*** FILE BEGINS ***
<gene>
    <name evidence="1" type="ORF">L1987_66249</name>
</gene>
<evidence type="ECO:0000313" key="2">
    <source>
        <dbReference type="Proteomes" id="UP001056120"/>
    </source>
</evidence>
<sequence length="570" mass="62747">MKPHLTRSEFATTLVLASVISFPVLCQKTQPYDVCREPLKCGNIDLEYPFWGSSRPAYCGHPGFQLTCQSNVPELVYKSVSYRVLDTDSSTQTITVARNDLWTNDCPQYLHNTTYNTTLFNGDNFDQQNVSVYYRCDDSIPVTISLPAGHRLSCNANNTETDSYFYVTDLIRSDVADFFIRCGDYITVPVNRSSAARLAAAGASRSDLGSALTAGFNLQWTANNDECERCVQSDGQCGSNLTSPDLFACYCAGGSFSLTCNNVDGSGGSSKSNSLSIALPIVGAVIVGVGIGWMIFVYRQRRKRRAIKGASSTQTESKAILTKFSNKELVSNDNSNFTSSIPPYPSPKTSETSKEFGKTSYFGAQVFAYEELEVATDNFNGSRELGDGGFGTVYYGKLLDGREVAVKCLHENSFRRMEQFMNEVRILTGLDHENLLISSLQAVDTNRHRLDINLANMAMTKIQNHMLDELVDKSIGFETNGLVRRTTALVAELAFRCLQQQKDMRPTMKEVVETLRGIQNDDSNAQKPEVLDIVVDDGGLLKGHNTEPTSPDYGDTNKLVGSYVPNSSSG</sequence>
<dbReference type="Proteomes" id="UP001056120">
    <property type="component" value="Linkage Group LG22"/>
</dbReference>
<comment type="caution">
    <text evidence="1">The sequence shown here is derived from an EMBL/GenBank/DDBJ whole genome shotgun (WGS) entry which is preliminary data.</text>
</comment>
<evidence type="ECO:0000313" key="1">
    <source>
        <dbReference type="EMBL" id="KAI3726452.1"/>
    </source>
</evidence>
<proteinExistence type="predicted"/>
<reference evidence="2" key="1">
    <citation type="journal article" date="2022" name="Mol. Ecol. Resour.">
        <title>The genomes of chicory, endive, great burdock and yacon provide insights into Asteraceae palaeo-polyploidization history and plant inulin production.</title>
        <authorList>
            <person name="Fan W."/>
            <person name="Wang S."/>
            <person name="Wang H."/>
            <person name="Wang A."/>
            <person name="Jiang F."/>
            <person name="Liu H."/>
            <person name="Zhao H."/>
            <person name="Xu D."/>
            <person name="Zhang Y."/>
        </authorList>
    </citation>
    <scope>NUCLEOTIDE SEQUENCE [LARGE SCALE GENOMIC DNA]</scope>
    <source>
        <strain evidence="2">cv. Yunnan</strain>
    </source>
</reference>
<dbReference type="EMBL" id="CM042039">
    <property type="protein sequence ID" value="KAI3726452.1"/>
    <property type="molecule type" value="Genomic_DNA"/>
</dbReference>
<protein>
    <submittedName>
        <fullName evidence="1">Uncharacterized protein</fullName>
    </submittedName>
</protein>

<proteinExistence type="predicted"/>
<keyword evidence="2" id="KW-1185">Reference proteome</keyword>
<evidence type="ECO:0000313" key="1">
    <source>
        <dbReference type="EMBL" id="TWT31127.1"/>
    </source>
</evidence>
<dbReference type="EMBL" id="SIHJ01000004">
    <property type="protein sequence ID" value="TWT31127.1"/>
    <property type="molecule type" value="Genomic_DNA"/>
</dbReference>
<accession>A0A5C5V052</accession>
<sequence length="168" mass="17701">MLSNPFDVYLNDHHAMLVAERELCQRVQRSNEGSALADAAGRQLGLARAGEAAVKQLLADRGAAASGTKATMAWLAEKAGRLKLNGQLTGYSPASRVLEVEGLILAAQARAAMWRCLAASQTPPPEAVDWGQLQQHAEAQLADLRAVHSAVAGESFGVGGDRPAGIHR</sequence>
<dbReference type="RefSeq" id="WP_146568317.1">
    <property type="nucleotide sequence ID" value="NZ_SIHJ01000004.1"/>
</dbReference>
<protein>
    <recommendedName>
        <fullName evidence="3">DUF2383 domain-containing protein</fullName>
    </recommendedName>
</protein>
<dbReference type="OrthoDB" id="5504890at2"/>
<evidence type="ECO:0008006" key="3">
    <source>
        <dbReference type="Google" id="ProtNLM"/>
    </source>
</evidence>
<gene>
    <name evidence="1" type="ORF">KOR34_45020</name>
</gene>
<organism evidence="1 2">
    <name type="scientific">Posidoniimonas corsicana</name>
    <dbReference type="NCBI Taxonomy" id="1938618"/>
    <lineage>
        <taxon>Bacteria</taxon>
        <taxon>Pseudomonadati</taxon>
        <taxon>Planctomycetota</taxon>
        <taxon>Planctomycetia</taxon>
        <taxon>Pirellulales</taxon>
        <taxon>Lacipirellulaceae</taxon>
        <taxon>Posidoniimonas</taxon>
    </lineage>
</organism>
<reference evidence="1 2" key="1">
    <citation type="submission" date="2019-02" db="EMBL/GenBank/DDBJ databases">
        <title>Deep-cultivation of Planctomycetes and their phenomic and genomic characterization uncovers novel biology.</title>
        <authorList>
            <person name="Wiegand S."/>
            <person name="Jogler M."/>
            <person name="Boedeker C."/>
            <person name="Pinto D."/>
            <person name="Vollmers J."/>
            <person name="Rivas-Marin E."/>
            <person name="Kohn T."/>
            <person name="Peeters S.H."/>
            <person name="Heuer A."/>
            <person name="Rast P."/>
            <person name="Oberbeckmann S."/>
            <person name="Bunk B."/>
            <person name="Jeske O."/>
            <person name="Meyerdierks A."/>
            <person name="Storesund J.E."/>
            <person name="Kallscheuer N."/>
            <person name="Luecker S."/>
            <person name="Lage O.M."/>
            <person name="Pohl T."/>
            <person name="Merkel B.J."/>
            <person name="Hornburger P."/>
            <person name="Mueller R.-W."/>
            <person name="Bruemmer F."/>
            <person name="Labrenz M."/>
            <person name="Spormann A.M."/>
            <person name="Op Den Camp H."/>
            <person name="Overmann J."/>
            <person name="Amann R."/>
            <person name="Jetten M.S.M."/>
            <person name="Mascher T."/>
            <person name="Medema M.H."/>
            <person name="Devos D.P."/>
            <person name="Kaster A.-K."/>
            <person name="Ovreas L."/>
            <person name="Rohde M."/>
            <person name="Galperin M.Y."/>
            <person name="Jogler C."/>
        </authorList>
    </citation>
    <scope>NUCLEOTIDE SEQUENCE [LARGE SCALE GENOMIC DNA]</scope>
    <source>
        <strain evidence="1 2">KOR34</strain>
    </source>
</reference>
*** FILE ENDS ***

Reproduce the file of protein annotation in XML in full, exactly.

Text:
<gene>
    <name evidence="1" type="ORF">L1987_66249</name>
</gene>
<evidence type="ECO:0000313" key="2">
    <source>
        <dbReference type="Proteomes" id="UP001056120"/>
    </source>
</evidence>
<sequence length="570" mass="62747">MKPHLTRSEFATTLVLASVISFPVLCQKTQPYDVCREPLKCGNIDLEYPFWGSSRPAYCGHPGFQLTCQSNVPELVYKSVSYRVLDTDSSTQTITVARNDLWTNDCPQYLHNTTYNTTLFNGDNFDQQNVSVYYRCDDSIPVTISLPAGHRLSCNANNTETDSYFYVTDLIRSDVADFFIRCGDYITVPVNRSSAARLAAAGASRSDLGSALTAGFNLQWTANNDECERCVQSDGQCGSNLTSPDLFACYCAGGSFSLTCNNVDGSGGSSKSNSLSIALPIVGAVIVGVGIGWMIFVYRQRRKRRAIKGASSTQTESKAILTKFSNKELVSNDNSNFTSSIPPYPSPKTSETSKEFGKTSYFGAQVFAYEELEVATDNFNGSRELGDGGFGTVYYGKLLDGREVAVKCLHENSFRRMEQFMNEVRILTGLDHENLLISSLQAVDTNRHRLDINLANMAMTKIQNHMLDELVDKSIGFETNGLVRRTTALVAELAFRCLQQQKDMRPTMKEVVETLRGIQNDDSNAQKPEVLDIVVDDGGLLKGHNTEPTSPDYGDTNKLVGSYVPNSSSG</sequence>
<dbReference type="Proteomes" id="UP001056120">
    <property type="component" value="Linkage Group LG22"/>
</dbReference>
<comment type="caution">
    <text evidence="1">The sequence shown here is derived from an EMBL/GenBank/DDBJ whole genome shotgun (WGS) entry which is preliminary data.</text>
</comment>
<evidence type="ECO:0000313" key="1">
    <source>
        <dbReference type="EMBL" id="KAI3726452.1"/>
    </source>
</evidence>
<proteinExistence type="predicted"/>
<reference evidence="2" key="1">
    <citation type="journal article" date="2022" name="Mol. Ecol. Resour.">
        <title>The genomes of chicory, endive, great burdock and yacon provide insights into Asteraceae palaeo-polyploidization history and plant inulin production.</title>
        <authorList>
            <person name="Fan W."/>
            <person name="Wang S."/>
            <person name="Wang H."/>
            <person name="Wang A."/>
            <person name="Jiang F."/>
            <person name="Liu H."/>
            <person name="Zhao H."/>
            <person name="Xu D."/>
            <person name="Zhang Y."/>
        </authorList>
    </citation>
    <scope>NUCLEOTIDE SEQUENCE [LARGE SCALE GENOMIC DNA]</scope>
    <source>
        <strain evidence="2">cv. Yunnan</strain>
    </source>
</reference>
<dbReference type="EMBL" id="CM042039">
    <property type="protein sequence ID" value="KAI3726452.1"/>
    <property type="molecule type" value="Genomic_DNA"/>
</dbReference>
<protein>
    <submittedName>
        <fullName evidence="1">Uncharacterized protein</fullName>
    </submittedName>
</protein>

<proteinExistence type="predicted"/>
<keyword evidence="2" id="KW-1185">Reference proteome</keyword>
<evidence type="ECO:0000313" key="1">
    <source>
        <dbReference type="EMBL" id="TWT31127.1"/>
    </source>
</evidence>
<dbReference type="EMBL" id="SIHJ01000004">
    <property type="protein sequence ID" value="TWT31127.1"/>
    <property type="molecule type" value="Genomic_DNA"/>
</dbReference>
<accession>A0A5C5V052</accession>
<sequence length="168" mass="17701">MLSNPFDVYLNDHHAMLVAERELCQRVQRSNEGSALADAAGRQLGLARAGEAAVKQLLADRGAAASGTKATMAWLAEKAGRLKLNGQLTGYSPASRVLEVEGLILAAQARAAMWRCLAASQTPPPEAVDWGQLQQHAEAQLADLRAVHSAVAGESFGVGGDRPAGIHR</sequence>
<dbReference type="RefSeq" id="WP_146568317.1">
    <property type="nucleotide sequence ID" value="NZ_SIHJ01000004.1"/>
</dbReference>
<protein>
    <recommendedName>
        <fullName evidence="3">DUF2383 domain-containing protein</fullName>
    </recommendedName>
</protein>
<dbReference type="OrthoDB" id="5504890at2"/>
<evidence type="ECO:0008006" key="3">
    <source>
        <dbReference type="Google" id="ProtNLM"/>
    </source>
</evidence>
<gene>
    <name evidence="1" type="ORF">KOR34_45020</name>
</gene>
<organism evidence="1 2">
    <name type="scientific">Posidoniimonas corsicana</name>
    <dbReference type="NCBI Taxonomy" id="1938618"/>
    <lineage>
        <taxon>Bacteria</taxon>
        <taxon>Pseudomonadati</taxon>
        <taxon>Planctomycetota</taxon>
        <taxon>Planctomycetia</taxon>
        <taxon>Pirellulales</taxon>
        <taxon>Lacipirellulaceae</taxon>
        <taxon>Posidoniimonas</taxon>
    </lineage>
</organism>
<reference evidence="1 2" key="1">
    <citation type="submission" date="2019-02" db="EMBL/GenBank/DDBJ databases">
        <title>Deep-cultivation of Planctomycetes and their phenomic and genomic characterization uncovers novel biology.</title>
        <authorList>
            <person name="Wiegand S."/>
            <person name="Jogler M."/>
            <person name="Boedeker C."/>
            <person name="Pinto D."/>
            <person name="Vollmers J."/>
            <person name="Rivas-Marin E."/>
            <person name="Kohn T."/>
            <person name="Peeters S.H."/>
            <person name="Heuer A."/>
            <person name="Rast P."/>
            <person name="Oberbeckmann S."/>
            <person name="Bunk B."/>
            <person name="Jeske O."/>
            <person name="Meyerdierks A."/>
            <person name="Storesund J.E."/>
            <person name="Kallscheuer N."/>
            <person name="Luecker S."/>
            <person name="Lage O.M."/>
            <person name="Pohl T."/>
            <person name="Merkel B.J."/>
            <person name="Hornburger P."/>
            <person name="Mueller R.-W."/>
            <person name="Bruemmer F."/>
            <person name="Labrenz M."/>
            <person name="Spormann A.M."/>
            <person name="Op Den Camp H."/>
            <person name="Overmann J."/>
            <person name="Amann R."/>
            <person name="Jetten M.S.M."/>
            <person name="Mascher T."/>
            <person name="Medema M.H."/>
            <person name="Devos D.P."/>
            <person name="Kaster A.-K."/>
            <person name="Ovreas L."/>
            <person name="Rohde M."/>
            <person name="Galperin M.Y."/>
            <person name="Jogler C."/>
        </authorList>
    </citation>
    <scope>NUCLEOTIDE SEQUENCE [LARGE SCALE GENOMIC DNA]</scope>
    <source>
        <strain evidence="1 2">KOR34</strain>
    </source>
</reference>